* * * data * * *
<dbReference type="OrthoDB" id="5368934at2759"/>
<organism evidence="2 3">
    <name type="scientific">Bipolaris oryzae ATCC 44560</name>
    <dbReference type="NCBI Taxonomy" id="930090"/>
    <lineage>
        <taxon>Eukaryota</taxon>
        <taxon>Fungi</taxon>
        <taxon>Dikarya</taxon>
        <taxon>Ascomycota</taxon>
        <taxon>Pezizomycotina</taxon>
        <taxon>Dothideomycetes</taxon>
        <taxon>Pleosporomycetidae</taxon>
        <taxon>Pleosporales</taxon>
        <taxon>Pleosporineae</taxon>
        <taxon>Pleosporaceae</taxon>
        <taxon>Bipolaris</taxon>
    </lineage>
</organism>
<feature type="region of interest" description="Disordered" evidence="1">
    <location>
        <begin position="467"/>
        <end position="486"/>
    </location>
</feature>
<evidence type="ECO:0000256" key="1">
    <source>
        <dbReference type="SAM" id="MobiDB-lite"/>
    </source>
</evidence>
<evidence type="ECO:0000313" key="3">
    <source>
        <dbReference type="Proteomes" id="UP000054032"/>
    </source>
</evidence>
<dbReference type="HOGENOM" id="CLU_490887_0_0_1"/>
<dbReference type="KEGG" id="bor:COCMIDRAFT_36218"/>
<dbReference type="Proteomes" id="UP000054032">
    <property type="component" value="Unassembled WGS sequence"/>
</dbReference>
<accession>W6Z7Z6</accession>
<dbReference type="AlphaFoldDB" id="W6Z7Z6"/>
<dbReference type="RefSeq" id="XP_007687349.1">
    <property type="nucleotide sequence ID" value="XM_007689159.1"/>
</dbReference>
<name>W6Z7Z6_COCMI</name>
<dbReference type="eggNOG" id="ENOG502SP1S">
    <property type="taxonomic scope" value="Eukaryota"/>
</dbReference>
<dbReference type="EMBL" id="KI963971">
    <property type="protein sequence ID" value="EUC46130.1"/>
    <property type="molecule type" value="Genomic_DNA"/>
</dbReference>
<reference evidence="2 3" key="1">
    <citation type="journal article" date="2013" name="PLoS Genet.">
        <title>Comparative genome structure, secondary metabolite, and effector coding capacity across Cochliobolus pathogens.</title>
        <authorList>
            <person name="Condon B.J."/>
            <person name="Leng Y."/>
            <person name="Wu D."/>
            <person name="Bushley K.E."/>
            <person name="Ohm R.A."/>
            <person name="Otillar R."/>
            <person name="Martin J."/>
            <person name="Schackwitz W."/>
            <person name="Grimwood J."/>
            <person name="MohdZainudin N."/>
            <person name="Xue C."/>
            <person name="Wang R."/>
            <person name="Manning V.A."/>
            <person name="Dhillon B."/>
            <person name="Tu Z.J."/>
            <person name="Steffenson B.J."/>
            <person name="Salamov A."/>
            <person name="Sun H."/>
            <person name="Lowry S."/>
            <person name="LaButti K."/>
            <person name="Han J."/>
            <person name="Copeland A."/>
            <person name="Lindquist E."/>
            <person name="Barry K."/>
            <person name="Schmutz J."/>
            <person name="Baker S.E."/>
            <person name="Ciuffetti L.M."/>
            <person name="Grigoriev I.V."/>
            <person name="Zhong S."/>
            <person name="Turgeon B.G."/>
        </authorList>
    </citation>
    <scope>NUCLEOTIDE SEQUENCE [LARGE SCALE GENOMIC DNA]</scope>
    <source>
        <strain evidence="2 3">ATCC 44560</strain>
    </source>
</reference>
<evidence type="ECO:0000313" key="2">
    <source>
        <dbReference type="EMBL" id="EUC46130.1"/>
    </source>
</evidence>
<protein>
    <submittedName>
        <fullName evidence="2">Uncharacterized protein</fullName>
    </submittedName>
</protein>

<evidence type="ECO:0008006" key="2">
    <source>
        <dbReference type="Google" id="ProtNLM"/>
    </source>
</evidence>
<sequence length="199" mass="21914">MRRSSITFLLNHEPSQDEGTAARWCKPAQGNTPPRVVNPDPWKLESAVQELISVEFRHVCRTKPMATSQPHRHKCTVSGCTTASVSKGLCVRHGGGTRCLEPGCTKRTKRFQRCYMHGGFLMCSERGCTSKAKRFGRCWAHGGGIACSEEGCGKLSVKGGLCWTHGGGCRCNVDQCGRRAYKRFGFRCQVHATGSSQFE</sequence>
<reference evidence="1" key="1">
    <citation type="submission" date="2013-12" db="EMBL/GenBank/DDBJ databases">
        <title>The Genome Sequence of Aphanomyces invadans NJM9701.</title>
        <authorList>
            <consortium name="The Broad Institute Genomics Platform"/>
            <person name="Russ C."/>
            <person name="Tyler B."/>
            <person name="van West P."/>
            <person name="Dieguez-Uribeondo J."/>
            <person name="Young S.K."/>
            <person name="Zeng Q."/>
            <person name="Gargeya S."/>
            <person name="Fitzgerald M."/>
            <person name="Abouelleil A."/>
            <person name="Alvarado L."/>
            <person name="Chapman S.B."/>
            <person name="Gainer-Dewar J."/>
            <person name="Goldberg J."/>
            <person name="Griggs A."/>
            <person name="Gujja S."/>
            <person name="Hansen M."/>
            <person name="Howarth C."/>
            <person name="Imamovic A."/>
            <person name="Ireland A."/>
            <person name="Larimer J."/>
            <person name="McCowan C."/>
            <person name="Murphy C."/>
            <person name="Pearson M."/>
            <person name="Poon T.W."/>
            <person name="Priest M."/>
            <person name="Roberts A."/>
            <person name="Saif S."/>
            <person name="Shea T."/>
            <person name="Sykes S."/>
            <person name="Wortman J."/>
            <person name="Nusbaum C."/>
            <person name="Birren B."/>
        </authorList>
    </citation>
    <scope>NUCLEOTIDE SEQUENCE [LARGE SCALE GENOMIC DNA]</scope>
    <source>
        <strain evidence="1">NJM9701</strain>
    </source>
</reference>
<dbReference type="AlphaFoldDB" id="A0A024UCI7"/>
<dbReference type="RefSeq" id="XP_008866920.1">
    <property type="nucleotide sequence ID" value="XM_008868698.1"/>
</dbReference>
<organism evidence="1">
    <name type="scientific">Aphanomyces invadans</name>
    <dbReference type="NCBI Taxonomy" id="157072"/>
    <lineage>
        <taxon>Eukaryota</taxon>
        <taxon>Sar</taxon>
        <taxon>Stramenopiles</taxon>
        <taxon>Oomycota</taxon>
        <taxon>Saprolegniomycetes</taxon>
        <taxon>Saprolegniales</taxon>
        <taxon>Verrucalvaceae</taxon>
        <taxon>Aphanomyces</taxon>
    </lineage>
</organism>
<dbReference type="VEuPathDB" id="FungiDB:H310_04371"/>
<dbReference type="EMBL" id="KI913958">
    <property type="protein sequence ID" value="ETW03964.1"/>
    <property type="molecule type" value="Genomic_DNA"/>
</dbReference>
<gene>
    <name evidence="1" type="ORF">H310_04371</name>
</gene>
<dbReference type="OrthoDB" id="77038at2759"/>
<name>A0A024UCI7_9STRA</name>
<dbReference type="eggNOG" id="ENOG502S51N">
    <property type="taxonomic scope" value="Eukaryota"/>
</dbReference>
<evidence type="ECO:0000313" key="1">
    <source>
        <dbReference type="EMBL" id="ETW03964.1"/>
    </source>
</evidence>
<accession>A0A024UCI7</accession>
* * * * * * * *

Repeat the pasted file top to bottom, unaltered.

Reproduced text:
<dbReference type="OrthoDB" id="5368934at2759"/>
<organism evidence="2 3">
    <name type="scientific">Bipolaris oryzae ATCC 44560</name>
    <dbReference type="NCBI Taxonomy" id="930090"/>
    <lineage>
        <taxon>Eukaryota</taxon>
        <taxon>Fungi</taxon>
        <taxon>Dikarya</taxon>
        <taxon>Ascomycota</taxon>
        <taxon>Pezizomycotina</taxon>
        <taxon>Dothideomycetes</taxon>
        <taxon>Pleosporomycetidae</taxon>
        <taxon>Pleosporales</taxon>
        <taxon>Pleosporineae</taxon>
        <taxon>Pleosporaceae</taxon>
        <taxon>Bipolaris</taxon>
    </lineage>
</organism>
<feature type="region of interest" description="Disordered" evidence="1">
    <location>
        <begin position="467"/>
        <end position="486"/>
    </location>
</feature>
<evidence type="ECO:0000256" key="1">
    <source>
        <dbReference type="SAM" id="MobiDB-lite"/>
    </source>
</evidence>
<evidence type="ECO:0000313" key="3">
    <source>
        <dbReference type="Proteomes" id="UP000054032"/>
    </source>
</evidence>
<dbReference type="HOGENOM" id="CLU_490887_0_0_1"/>
<dbReference type="KEGG" id="bor:COCMIDRAFT_36218"/>
<dbReference type="Proteomes" id="UP000054032">
    <property type="component" value="Unassembled WGS sequence"/>
</dbReference>
<accession>W6Z7Z6</accession>
<dbReference type="AlphaFoldDB" id="W6Z7Z6"/>
<dbReference type="RefSeq" id="XP_007687349.1">
    <property type="nucleotide sequence ID" value="XM_007689159.1"/>
</dbReference>
<name>W6Z7Z6_COCMI</name>
<dbReference type="eggNOG" id="ENOG502SP1S">
    <property type="taxonomic scope" value="Eukaryota"/>
</dbReference>
<dbReference type="EMBL" id="KI963971">
    <property type="protein sequence ID" value="EUC46130.1"/>
    <property type="molecule type" value="Genomic_DNA"/>
</dbReference>
<reference evidence="2 3" key="1">
    <citation type="journal article" date="2013" name="PLoS Genet.">
        <title>Comparative genome structure, secondary metabolite, and effector coding capacity across Cochliobolus pathogens.</title>
        <authorList>
            <person name="Condon B.J."/>
            <person name="Leng Y."/>
            <person name="Wu D."/>
            <person name="Bushley K.E."/>
            <person name="Ohm R.A."/>
            <person name="Otillar R."/>
            <person name="Martin J."/>
            <person name="Schackwitz W."/>
            <person name="Grimwood J."/>
            <person name="MohdZainudin N."/>
            <person name="Xue C."/>
            <person name="Wang R."/>
            <person name="Manning V.A."/>
            <person name="Dhillon B."/>
            <person name="Tu Z.J."/>
            <person name="Steffenson B.J."/>
            <person name="Salamov A."/>
            <person name="Sun H."/>
            <person name="Lowry S."/>
            <person name="LaButti K."/>
            <person name="Han J."/>
            <person name="Copeland A."/>
            <person name="Lindquist E."/>
            <person name="Barry K."/>
            <person name="Schmutz J."/>
            <person name="Baker S.E."/>
            <person name="Ciuffetti L.M."/>
            <person name="Grigoriev I.V."/>
            <person name="Zhong S."/>
            <person name="Turgeon B.G."/>
        </authorList>
    </citation>
    <scope>NUCLEOTIDE SEQUENCE [LARGE SCALE GENOMIC DNA]</scope>
    <source>
        <strain evidence="2 3">ATCC 44560</strain>
    </source>
</reference>
<evidence type="ECO:0000313" key="2">
    <source>
        <dbReference type="EMBL" id="EUC46130.1"/>
    </source>
</evidence>
<protein>
    <submittedName>
        <fullName evidence="2">Uncharacterized protein</fullName>
    </submittedName>
</protein>

<evidence type="ECO:0008006" key="2">
    <source>
        <dbReference type="Google" id="ProtNLM"/>
    </source>
</evidence>
<sequence length="199" mass="21914">MRRSSITFLLNHEPSQDEGTAARWCKPAQGNTPPRVVNPDPWKLESAVQELISVEFRHVCRTKPMATSQPHRHKCTVSGCTTASVSKGLCVRHGGGTRCLEPGCTKRTKRFQRCYMHGGFLMCSERGCTSKAKRFGRCWAHGGGIACSEEGCGKLSVKGGLCWTHGGGCRCNVDQCGRRAYKRFGFRCQVHATGSSQFE</sequence>
<reference evidence="1" key="1">
    <citation type="submission" date="2013-12" db="EMBL/GenBank/DDBJ databases">
        <title>The Genome Sequence of Aphanomyces invadans NJM9701.</title>
        <authorList>
            <consortium name="The Broad Institute Genomics Platform"/>
            <person name="Russ C."/>
            <person name="Tyler B."/>
            <person name="van West P."/>
            <person name="Dieguez-Uribeondo J."/>
            <person name="Young S.K."/>
            <person name="Zeng Q."/>
            <person name="Gargeya S."/>
            <person name="Fitzgerald M."/>
            <person name="Abouelleil A."/>
            <person name="Alvarado L."/>
            <person name="Chapman S.B."/>
            <person name="Gainer-Dewar J."/>
            <person name="Goldberg J."/>
            <person name="Griggs A."/>
            <person name="Gujja S."/>
            <person name="Hansen M."/>
            <person name="Howarth C."/>
            <person name="Imamovic A."/>
            <person name="Ireland A."/>
            <person name="Larimer J."/>
            <person name="McCowan C."/>
            <person name="Murphy C."/>
            <person name="Pearson M."/>
            <person name="Poon T.W."/>
            <person name="Priest M."/>
            <person name="Roberts A."/>
            <person name="Saif S."/>
            <person name="Shea T."/>
            <person name="Sykes S."/>
            <person name="Wortman J."/>
            <person name="Nusbaum C."/>
            <person name="Birren B."/>
        </authorList>
    </citation>
    <scope>NUCLEOTIDE SEQUENCE [LARGE SCALE GENOMIC DNA]</scope>
    <source>
        <strain evidence="1">NJM9701</strain>
    </source>
</reference>
<dbReference type="AlphaFoldDB" id="A0A024UCI7"/>
<dbReference type="RefSeq" id="XP_008866920.1">
    <property type="nucleotide sequence ID" value="XM_008868698.1"/>
</dbReference>
<organism evidence="1">
    <name type="scientific">Aphanomyces invadans</name>
    <dbReference type="NCBI Taxonomy" id="157072"/>
    <lineage>
        <taxon>Eukaryota</taxon>
        <taxon>Sar</taxon>
        <taxon>Stramenopiles</taxon>
        <taxon>Oomycota</taxon>
        <taxon>Saprolegniomycetes</taxon>
        <taxon>Saprolegniales</taxon>
        <taxon>Verrucalvaceae</taxon>
        <taxon>Aphanomyces</taxon>
    </lineage>
</organism>
<dbReference type="VEuPathDB" id="FungiDB:H310_04371"/>
<dbReference type="EMBL" id="KI913958">
    <property type="protein sequence ID" value="ETW03964.1"/>
    <property type="molecule type" value="Genomic_DNA"/>
</dbReference>
<gene>
    <name evidence="1" type="ORF">H310_04371</name>
</gene>
<dbReference type="OrthoDB" id="77038at2759"/>
<name>A0A024UCI7_9STRA</name>
<dbReference type="eggNOG" id="ENOG502S51N">
    <property type="taxonomic scope" value="Eukaryota"/>
</dbReference>
<evidence type="ECO:0000313" key="1">
    <source>
        <dbReference type="EMBL" id="ETW03964.1"/>
    </source>
</evidence>
<accession>A0A024UCI7</accession>